"No one is going miss tremendously the sale of grain alcohol; there's not a whole lot of it," Marberger said. Still, he added, "we're not thrilled about it either."
Marberger said his store, Bay Ridge Wine & Spirits in Annapolis, sells about 30 cases of grain alcohol a year, primarily to people making cordials like limoncello at home. Or, he said, to people who are storing their boats for winter and use it to flush out the water lines.
Sen. Ed Reilly, an Anne Arundel County Republican, said he voted against the ban "not for lack of love for our college students."
"This bill is like pulling a hair out of your head when you really need a haircut," he said. "It's symbolism over substance."
Reilly brought a bottle of Everclear into the Senate chambers for the debate and pointed out college students could still get other strong liquors, including Bacardi 151, a rum named for its 151-proof alcohol content. He suggested that instead of restricting sales of booze, the state should bolster alcohol education: "We need to get to the heart of the matter."
Luxco, which makes Everclear, sells two versions — 190-proof and the slightly weaker 151-proof that is legal in some states that outlaw the stronger one. Virginia, West Virginia and Pennsylvania are among the states that forbid the stronger version.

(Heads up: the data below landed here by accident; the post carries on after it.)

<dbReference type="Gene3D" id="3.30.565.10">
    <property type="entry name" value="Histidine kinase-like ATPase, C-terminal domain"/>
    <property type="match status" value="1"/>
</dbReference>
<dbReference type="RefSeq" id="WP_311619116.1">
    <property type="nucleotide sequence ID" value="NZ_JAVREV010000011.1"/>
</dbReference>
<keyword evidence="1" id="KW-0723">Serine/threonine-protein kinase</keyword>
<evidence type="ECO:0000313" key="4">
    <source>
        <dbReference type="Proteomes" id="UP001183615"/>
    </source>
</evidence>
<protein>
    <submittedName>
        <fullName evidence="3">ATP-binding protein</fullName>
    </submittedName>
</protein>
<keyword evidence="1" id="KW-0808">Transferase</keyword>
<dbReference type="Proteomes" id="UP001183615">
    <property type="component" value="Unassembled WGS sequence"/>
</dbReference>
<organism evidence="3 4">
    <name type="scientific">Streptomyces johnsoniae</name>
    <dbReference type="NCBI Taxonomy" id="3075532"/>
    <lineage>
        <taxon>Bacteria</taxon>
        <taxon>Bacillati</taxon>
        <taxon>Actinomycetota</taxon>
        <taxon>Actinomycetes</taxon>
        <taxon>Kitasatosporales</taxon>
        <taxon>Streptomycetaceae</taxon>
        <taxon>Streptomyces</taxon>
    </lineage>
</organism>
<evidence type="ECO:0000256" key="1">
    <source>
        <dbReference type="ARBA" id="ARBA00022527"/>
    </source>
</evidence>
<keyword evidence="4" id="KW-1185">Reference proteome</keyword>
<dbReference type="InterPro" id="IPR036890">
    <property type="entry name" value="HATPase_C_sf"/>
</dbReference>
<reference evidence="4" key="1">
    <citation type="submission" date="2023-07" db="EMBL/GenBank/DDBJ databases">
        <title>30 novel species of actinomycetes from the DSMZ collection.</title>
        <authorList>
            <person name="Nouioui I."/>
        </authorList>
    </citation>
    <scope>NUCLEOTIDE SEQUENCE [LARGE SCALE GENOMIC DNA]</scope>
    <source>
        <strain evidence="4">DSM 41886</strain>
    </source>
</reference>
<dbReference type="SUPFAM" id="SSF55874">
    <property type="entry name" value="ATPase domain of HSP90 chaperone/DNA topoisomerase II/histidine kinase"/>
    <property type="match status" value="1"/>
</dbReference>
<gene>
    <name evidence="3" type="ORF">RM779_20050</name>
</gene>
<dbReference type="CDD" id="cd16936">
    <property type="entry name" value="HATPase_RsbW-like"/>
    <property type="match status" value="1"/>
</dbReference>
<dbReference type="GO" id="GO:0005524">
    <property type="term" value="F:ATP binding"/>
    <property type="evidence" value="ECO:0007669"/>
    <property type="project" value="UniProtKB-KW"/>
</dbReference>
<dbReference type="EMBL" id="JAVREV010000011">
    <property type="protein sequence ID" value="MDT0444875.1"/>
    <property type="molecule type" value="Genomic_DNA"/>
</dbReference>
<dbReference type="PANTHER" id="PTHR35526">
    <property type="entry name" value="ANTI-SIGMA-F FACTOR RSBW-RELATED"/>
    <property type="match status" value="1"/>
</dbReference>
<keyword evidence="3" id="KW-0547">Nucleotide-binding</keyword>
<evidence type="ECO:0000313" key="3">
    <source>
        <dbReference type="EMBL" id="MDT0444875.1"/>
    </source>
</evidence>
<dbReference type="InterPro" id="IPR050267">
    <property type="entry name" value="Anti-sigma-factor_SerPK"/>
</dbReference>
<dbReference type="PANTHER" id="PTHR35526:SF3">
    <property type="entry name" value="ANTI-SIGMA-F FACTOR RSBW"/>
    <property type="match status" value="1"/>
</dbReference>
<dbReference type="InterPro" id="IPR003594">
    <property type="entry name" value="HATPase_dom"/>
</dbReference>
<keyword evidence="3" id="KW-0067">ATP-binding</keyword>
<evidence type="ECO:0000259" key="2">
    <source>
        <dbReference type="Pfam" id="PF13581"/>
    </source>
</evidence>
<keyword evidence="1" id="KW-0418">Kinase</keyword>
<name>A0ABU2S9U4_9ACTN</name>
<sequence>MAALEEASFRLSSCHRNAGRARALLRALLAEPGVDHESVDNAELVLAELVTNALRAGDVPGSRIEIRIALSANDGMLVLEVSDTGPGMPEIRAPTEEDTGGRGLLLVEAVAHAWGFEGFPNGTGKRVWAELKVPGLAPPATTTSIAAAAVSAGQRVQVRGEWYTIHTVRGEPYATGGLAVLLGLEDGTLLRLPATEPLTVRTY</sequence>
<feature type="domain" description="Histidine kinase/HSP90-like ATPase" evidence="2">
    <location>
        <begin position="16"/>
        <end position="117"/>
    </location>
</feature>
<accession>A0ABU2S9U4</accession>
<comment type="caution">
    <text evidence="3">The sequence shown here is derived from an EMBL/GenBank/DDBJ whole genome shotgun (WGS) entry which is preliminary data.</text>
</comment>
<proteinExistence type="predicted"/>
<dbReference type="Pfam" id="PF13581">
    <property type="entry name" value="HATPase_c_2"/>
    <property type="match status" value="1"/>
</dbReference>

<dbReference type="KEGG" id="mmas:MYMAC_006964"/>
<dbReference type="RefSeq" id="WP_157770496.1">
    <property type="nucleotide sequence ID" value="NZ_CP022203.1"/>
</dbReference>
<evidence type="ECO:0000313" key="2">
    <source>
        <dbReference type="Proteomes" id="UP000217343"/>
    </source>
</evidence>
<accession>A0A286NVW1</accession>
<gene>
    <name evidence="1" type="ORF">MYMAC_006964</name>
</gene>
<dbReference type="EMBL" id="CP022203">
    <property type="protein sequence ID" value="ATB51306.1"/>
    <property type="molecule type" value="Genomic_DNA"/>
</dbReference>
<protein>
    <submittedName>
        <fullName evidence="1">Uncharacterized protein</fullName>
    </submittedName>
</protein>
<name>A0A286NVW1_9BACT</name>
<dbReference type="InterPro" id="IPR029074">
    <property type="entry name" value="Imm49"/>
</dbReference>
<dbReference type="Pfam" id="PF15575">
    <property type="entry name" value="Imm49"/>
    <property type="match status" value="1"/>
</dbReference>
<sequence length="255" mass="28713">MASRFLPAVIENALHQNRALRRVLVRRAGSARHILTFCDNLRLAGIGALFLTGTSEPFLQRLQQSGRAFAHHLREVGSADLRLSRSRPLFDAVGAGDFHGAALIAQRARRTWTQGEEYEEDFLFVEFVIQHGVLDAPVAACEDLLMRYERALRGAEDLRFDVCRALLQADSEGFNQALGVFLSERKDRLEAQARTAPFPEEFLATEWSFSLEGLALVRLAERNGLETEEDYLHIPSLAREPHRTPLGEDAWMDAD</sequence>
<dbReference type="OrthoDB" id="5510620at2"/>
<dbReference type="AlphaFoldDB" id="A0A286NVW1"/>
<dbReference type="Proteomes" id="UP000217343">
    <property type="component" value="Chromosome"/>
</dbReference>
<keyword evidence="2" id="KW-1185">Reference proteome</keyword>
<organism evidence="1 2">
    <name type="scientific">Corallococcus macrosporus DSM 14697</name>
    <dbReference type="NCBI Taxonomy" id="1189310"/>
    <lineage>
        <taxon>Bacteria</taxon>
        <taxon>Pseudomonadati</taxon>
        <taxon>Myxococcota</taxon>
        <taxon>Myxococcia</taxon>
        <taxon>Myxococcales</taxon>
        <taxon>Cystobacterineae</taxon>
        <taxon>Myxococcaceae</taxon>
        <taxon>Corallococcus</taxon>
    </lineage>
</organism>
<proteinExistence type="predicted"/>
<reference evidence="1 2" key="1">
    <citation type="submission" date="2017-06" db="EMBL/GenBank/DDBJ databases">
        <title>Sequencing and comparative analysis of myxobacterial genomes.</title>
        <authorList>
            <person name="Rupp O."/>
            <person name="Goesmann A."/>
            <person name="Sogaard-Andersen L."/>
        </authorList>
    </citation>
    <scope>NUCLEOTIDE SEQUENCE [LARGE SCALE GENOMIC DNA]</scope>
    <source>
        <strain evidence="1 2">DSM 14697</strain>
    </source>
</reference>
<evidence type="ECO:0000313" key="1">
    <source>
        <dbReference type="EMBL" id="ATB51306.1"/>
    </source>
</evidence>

A Luxco spokesman referred questions to the company's president, who was unavailable to comment.
Sen. Karen Montgomery, a Democrat from Montgomery County, argued that grain alcohol, often poured into lemonade, fruit punch or watermelons, contributes to sexual assault of women. "This a dangerous alcohol," she said.
Shanna Cooper, who owns the MoonShine Tavern in Fells Point, said the grain alcohol she sells is all below 125-proof.
"Once you start pushing above 125, it tastes like rubbing alcohol," she said. Cooper said she hopes legislators won't ban grain alcohol entirely, because some of her moonshine is comparable in alcohol content to mainstream whiskeys.
But she understands why the state would want to take high-concentration grain liquors off the shelves. The MoonShine Tavern's most popular drink is a Carolinian concoction with vanilla, cinnamon and nutmeg flavors called CatDaddy. It's only 80-proof.
"You can still taste it," Cooper said. "You can take a shot of it, and it doesn't kill you and leave you shivering."
Baltimore Sun reporter Quinn Kelley contributed to this report.